Friday (Ruth 1) After a great famine and hardships, Ruth, the Moabite, chose to live with her mother-in-law, Naomi, and to worship the God of her people.
Saturday (Ruth 2) Boaz sought out Ruth for her goodness. They married and produced a son named Obed, the father of Jesse, the father of David.
Monday: (Matthew 19) What must I do to gain eternal life? Keep all the commandments, but sell what you have and give it to the poor, then come, follow me.
Tuesday: (Matthew 19) It is difficult for the rich to enter the Kingdom of heaven. Who then can be saved? For God, anything is possible.
Wednesday (Matthew 20) The kingdom is like a landowner who went out to hire laborers for his vineyard. The early laborers received the same wages as the late laborers, which caused grumbling because they cannot see God’s generosity to all people.
Thursday (John 1) Philip found Nathaniel and told him, “We have found the one about whom Moses wrote in the law and also the prophets.”
Friday (Matthew 22) Teacher, what is the greatest commandment. You shall love the Lord you God. The second commandment is like it: You shall love your neighbor as yourself.
Saturday (Matthew 23) The scribes and Pharisees have taken the seat of Moses, but do as they say, not as they do.
Saints of the Week
August 20: Bernard, Abbot and Doctor (1090-1153) became a Benedictine abbey in Citeaux because of its strict observance. He was sent to set up a new monastery in Clairvaux with 12 other monks. He wrote theological treatises, sermons, letters, and commentaries that dominated the thought of Europe. His writings had a tremendous influence of Catholic spirituality.
August 21: Pius X, pope (1835-1914), was an Italian parish priest for 17 years before he became bishop of Mantua, the cardinal patriarch of Venice, and eventually pope. He urged frequent communion for adults, sacramental catechesis for children, and continued education for everyone. He is known for rigid political policies that put him at odds with a dynamically changing world that led to World War I.
August 22: The Queenship of Mary concludes the octave of the principal feast of Mary as she celebrates her installation as queen and mother of all creation. This feast was placed on our calendar in 1954 following the dogmatic proclamation of the Assumption.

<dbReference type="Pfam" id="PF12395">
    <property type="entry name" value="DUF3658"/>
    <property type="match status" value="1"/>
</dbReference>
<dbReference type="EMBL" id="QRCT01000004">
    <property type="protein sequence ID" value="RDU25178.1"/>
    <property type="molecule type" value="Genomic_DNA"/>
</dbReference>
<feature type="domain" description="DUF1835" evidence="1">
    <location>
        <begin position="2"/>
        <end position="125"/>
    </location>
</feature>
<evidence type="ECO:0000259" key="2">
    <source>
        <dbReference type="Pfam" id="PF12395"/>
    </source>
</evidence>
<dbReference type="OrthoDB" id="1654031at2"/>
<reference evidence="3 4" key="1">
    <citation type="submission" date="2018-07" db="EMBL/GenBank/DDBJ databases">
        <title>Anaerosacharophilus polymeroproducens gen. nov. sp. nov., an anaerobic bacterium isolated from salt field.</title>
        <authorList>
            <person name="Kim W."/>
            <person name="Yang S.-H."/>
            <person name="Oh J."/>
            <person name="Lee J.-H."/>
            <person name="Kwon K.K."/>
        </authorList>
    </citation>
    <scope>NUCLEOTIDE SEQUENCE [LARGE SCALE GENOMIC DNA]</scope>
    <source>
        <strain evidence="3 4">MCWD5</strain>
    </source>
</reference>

August 23: Rose of Lima (1586-1617) was the first canonized saint of the New World. She had Spanish immigrant parents in Lima. Rose joined the Dominicans and lived in her parents' garden to support them while she took care of the sick and the poor. As a girl, she had many mystical experiences as she practiced an austere life. She also had many periods of darkness and desolation.
August 24: Bartholomew (First Century), according to the Acts of the Apostles, is listed as one of the Twelve Disciples though no one for sure knows who he is. Some associate him with Philip, though other Gospel accounts contradict this point. John's Gospel refers to him as Nathaniel - a Israelite without guile.
August 25: Louis of France (1214-1270) became king at age 12, but did not take over leadership until ten years later. He had eleven children with his wife, Marguerite, and his kingship reigned for 44 years. His rule ushered in a longstanding peace and prosperity for the nation. He is held up as a paragon of medieval Christian kings.
August 25: Joseph Calasanz, priest (1556-1648), was a Spaniard who studied canon law and theology. He resigned his post as diocesan vicar-general to go to Rome to live as a pilgrim and serve the sick and the dying. He used his inheritance to set up free schools for poor families with children. He founded an order to administer the schools, but dissension and power struggles led to its dissolution.
This Week in Jesuit History
· Aug. 20, 1891: At Santiago, Chile, the government of Balmaceda ordered the Jesuit College to be closed.
· Aug. 21, 1616: At Pont a Mousson in Lorraine died Fr. William Murdoch, a Scotchman, who when only 10 years of age was imprisoned seven months for the faith and cruelly beaten by the order of a Protestant bishop. St. Ignatius is said to have appeared to him and encouraged him to bear the cross bravely.
· Aug. 22, 1872: Jesuits were expelled from Germany during the Bismarckian Kulturkampf.
· Aug. 23, 1558: In the First General Congregation, the question was discussed about the General's office being triennial, and the introduction of Choir, as proposed by Pope Paul IV, and it was decreed that the Constitutions ought to remain unaltered.
· Aug. 24, 1544: Peter Faber arrived in Lisbon.
· Aug. 25, 1666: At Beijing, the death of Fr. John Adam Schall. By his profound knowledge of mathematics and astronomy, he attained such fame that the Emperor entrusted to him the reform of the Chinese calendar.
· Aug. 26, 1562: The return of Fr. Diego Laynez from France to Trent, the Fathers of the Council desiring to hear him speak on the Holy Sacrifice of the Mass.